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Tudjman Transcripts Sought as Evidence

Observers say without these documents, the wartime events in Croatia and Bosnia cannot be fully understood.
By IWPR ICTY
International war crimes prosecutors may need Zagreb’s permission to admit as evidence transcripts that they say prove Croatia’s ex-president was intimately involved in an attempt to create a “Geater Croatia”.



The prosecutors are seeking to demonstrate official Croatian involvement in war crimes committed by the leaders of Herceg Bosna, a Croat statelet carved out of neighbouring Bosnia in the early 1990s.



Jadranko Prlic, Bruno Stojic, Slobodan Praljak, Milivoj Petkovic, Valentin Coric and Berislav Pusic were senior political and military leaders of the self-proclaimed state and face 26 charges relating to the expulsion and murder of Muslims.



The requested documents detail the conversations of then Croatian president Franjo Tudjman and seem to show Croatian officials believed the West supported them in their undercover bid to prevent a Muslim state being created in Europe.



“If they want to include those documents as evidence they must seek government approval,” said Goran Granic, ex-deputy prime minister of Croatia.



In 2002, he agreed with the war crimes prosecutors at the Hague tribunal that they could use the transcripts but only to help their investigation, not as evidence.



It was not clear if the Croatian government had received a request for the documents to be used, and the judges are yet to rule on the matter, but defence lawyers in the case said they would oppose their submission.



“The main question is whether the prosecutors at the Hague tribunal have the right to propose these transcripts as evidence in this case,” said Vesna Alaburic, lawyer for Petkovic, a defendant who was a general in Herceg Bosna.



She added the protocol for the submission of transcripts, signed in 2002 by chief prosecutor Carla Del Ponte and Granic, clearly states that these transcripts are submitted to help only in the investigation of facts.



“We think that all the procedures, necessary for the transcripts to be included as evidence, have not been satisfied,” she said.



The six defendants are also accused of being part of a joint criminal enterprise to politically and militarily subjugate and ethnically cleanse Bosnian Muslims and other non-Croats from parts of Bosnia and to join this territory to a Greater Croatia.



Experts on the crimes say that, although the transcripts do not prove individuals’ involvement in the atrocities, they do show a government-created atmosphere that encouraged such acts.



“These transcripts reveal one complete political strategy that at least silently approved on different levels some operations which were later classified as war crimes,” said Jasna Babic, a journalist of Slobodna Dalmacija who has written a book about war crimes.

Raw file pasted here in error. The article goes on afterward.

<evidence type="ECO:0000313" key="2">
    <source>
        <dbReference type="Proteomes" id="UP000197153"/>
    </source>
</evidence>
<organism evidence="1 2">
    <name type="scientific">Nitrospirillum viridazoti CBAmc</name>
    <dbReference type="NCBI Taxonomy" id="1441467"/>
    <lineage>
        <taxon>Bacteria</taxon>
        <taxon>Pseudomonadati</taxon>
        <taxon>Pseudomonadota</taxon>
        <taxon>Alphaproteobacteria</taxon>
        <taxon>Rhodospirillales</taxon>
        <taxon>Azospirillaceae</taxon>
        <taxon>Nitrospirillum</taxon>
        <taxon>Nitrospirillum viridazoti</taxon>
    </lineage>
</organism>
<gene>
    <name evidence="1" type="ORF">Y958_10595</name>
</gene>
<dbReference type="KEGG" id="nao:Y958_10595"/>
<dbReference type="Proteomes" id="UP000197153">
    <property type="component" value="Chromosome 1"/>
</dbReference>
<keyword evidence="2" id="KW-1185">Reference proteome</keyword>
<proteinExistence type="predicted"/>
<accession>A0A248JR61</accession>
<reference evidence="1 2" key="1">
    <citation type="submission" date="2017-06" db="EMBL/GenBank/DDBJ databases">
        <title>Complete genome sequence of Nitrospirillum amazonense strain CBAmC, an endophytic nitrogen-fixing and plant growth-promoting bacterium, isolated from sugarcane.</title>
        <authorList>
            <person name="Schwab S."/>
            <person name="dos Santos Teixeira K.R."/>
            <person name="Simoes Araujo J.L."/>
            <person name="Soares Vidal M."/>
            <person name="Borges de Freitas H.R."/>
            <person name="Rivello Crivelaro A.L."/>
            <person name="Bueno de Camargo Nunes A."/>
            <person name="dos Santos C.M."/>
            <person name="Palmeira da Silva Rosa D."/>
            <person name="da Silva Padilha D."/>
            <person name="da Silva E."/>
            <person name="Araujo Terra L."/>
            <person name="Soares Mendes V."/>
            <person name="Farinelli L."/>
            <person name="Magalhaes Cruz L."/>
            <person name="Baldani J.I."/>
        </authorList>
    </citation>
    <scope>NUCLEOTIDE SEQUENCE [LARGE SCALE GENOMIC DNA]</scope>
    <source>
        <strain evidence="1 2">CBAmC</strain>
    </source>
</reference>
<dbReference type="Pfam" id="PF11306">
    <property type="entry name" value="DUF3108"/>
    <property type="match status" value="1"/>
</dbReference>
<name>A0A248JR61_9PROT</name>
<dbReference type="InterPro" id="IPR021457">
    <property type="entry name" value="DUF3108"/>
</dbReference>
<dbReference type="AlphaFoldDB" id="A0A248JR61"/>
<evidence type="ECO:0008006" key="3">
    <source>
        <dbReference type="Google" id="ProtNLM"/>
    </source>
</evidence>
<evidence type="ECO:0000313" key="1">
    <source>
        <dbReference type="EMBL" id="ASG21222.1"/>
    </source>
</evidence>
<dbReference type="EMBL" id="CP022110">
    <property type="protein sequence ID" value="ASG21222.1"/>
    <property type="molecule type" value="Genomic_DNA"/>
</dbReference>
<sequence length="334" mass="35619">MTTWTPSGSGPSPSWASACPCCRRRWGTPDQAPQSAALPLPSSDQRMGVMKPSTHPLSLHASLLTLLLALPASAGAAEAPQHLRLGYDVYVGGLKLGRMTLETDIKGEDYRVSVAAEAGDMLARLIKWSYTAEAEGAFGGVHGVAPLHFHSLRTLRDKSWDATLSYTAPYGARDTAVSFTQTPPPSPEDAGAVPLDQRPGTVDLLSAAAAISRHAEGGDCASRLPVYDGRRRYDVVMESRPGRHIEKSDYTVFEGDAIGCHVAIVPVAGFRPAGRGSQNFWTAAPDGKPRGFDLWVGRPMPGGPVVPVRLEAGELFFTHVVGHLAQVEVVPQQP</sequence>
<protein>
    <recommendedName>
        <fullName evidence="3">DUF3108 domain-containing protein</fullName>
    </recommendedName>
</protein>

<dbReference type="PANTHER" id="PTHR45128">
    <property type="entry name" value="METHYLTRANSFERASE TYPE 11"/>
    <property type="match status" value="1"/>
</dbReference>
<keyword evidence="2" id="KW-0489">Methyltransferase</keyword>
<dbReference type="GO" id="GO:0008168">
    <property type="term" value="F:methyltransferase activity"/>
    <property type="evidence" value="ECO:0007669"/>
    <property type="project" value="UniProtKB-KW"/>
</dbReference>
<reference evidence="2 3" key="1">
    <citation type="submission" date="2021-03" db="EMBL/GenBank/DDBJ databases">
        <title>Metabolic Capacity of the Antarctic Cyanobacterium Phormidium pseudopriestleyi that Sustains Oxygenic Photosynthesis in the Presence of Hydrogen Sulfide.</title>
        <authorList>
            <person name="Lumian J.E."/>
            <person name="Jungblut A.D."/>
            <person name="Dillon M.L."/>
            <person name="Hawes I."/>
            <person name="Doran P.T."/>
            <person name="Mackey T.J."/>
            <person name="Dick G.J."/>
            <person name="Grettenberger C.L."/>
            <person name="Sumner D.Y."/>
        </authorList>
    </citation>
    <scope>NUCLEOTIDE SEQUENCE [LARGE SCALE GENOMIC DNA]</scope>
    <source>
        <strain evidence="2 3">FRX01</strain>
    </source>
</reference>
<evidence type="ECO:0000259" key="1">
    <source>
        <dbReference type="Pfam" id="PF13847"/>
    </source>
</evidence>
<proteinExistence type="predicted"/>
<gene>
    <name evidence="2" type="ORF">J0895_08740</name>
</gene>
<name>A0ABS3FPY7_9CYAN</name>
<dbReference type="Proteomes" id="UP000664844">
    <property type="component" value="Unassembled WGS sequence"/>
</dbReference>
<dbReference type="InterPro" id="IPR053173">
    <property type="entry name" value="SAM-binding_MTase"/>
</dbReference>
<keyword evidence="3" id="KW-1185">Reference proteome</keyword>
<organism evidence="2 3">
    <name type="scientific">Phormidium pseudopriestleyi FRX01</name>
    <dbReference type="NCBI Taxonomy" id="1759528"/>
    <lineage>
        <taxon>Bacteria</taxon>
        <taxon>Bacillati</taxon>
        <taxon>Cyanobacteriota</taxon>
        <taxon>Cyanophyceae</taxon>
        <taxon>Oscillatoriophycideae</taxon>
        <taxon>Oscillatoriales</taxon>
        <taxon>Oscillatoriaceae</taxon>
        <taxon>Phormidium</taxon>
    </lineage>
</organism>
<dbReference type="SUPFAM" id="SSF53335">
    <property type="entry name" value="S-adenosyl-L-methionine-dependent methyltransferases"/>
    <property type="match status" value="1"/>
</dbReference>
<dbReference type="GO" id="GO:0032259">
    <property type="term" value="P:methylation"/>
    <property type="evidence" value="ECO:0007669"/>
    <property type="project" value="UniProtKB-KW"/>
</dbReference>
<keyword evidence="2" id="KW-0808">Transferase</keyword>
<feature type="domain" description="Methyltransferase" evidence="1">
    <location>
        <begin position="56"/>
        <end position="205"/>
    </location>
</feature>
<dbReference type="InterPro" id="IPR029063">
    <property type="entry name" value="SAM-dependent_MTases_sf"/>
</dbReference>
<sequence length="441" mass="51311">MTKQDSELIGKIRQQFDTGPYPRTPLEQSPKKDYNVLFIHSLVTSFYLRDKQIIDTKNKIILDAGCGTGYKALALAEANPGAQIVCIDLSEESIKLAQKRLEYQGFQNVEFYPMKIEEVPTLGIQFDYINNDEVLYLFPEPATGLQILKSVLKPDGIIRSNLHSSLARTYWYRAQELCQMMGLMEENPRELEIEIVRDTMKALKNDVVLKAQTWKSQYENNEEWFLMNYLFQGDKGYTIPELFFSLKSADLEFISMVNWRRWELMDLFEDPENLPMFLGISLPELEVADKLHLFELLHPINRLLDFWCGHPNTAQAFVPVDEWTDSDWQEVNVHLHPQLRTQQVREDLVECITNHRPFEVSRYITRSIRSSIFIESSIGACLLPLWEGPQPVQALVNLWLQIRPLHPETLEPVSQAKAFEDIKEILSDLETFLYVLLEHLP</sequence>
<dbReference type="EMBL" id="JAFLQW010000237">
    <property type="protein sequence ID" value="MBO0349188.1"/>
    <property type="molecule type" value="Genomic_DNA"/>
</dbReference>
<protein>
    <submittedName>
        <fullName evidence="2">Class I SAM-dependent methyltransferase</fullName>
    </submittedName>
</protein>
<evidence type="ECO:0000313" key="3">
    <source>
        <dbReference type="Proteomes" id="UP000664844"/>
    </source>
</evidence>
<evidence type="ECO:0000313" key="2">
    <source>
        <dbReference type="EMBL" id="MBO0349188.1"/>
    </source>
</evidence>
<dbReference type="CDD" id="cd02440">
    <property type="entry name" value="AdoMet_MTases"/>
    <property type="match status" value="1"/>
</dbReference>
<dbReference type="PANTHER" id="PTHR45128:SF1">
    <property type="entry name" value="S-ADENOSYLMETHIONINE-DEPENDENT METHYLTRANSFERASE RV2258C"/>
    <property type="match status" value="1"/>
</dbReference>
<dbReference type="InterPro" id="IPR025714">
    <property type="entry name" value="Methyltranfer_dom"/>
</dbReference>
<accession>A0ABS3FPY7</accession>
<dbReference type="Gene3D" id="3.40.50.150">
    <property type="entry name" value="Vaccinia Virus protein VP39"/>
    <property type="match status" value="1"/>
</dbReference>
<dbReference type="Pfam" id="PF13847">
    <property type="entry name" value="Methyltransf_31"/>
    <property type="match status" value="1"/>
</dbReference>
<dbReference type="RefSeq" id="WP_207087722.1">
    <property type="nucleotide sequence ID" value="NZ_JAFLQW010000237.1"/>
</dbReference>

“I really don’t know what their legal standing is, but as a journalist I think these transcripts are of the utmost importance, because they show full awareness of government leadership, their plans, their intentions and their agreements. Therefore I think this is something without which the events of the war in Croatia and Bosnia cannot be understood.”



Most of these transcripts have already been admitted in part or in full as evidence in other trials held at the Hague tribunal.



Several of the transcripts allegedly record how Tudjman ordered regular Croatian troops to be secretly sent to Bosnia to set up checkpoints and to support the Croats living there.



“The Hague prosecution wants to prove there was an international armed conflict in Bosnia and Herzegovina, meaning that the Republic of Croatia was involved… In that respect it is clear that the transcripts of President Tudjman's conversations about the war with key people in Croatia and Bosnia are of utmost importance,” said Anto Nobilo, who acted as a defence attorney in The Hague for a number of years.



“According to what I read, and I have read lots of those transcripts, specific atrocities were probably not discussed. In respect of proving specific atrocities those transcripts cannot be used. However, they can be used in establishing the political context in which the atrocities took place.”



He was confident that the transcripts would be accepted as evidence, since, he said, their authenticity is beyond doubt.



“There was something which is colloquially called parallel systems, including parallel chains of command and parallel politics. One kind of politics was used for the international arena and the other kind for us inside. Therefore to establish the complete truth the transcripts are very important,” he said.



“However, how much weight these transcripts will have and to what extent the court will rely on them are completely different questions.”



Enis Zebic is a reporter with Radio Free Europe and IWPR contributor in Zagreb.